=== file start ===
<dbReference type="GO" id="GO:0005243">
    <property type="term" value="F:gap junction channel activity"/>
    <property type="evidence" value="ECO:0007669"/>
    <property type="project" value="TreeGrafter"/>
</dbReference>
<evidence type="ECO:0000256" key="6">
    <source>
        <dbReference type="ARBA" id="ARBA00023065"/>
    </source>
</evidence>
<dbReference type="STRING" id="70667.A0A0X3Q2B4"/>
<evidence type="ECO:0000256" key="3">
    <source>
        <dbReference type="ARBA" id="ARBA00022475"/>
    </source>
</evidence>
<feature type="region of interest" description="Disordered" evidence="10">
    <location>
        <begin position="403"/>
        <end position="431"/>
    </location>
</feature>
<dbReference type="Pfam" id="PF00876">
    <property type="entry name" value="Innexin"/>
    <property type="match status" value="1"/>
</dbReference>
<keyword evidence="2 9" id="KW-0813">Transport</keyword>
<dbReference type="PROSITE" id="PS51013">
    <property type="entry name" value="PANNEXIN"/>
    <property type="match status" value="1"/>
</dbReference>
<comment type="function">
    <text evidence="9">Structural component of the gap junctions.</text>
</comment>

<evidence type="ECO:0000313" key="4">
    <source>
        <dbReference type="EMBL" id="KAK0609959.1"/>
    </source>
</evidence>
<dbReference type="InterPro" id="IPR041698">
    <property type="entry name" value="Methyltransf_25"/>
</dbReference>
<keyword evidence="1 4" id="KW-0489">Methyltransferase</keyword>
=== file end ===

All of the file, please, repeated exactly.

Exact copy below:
<dbReference type="GO" id="GO:0005243">
    <property type="term" value="F:gap junction channel activity"/>
    <property type="evidence" value="ECO:0007669"/>
    <property type="project" value="TreeGrafter"/>
</dbReference>
<evidence type="ECO:0000256" key="6">
    <source>
        <dbReference type="ARBA" id="ARBA00023065"/>
    </source>
</evidence>
<dbReference type="STRING" id="70667.A0A0X3Q2B4"/>
<evidence type="ECO:0000256" key="3">
    <source>
        <dbReference type="ARBA" id="ARBA00022475"/>
    </source>
</evidence>
<feature type="region of interest" description="Disordered" evidence="10">
    <location>
        <begin position="403"/>
        <end position="431"/>
    </location>
</feature>
<dbReference type="Pfam" id="PF00876">
    <property type="entry name" value="Innexin"/>
    <property type="match status" value="1"/>
</dbReference>
<keyword evidence="2 9" id="KW-0813">Transport</keyword>
<dbReference type="PROSITE" id="PS51013">
    <property type="entry name" value="PANNEXIN"/>
    <property type="match status" value="1"/>
</dbReference>
<comment type="function">
    <text evidence="9">Structural component of the gap junctions.</text>
</comment>

<evidence type="ECO:0000313" key="4">
    <source>
        <dbReference type="EMBL" id="KAK0609959.1"/>
    </source>
</evidence>
<dbReference type="InterPro" id="IPR041698">
    <property type="entry name" value="Methyltransf_25"/>
</dbReference>
<keyword evidence="1 4" id="KW-0489">Methyltransferase</keyword>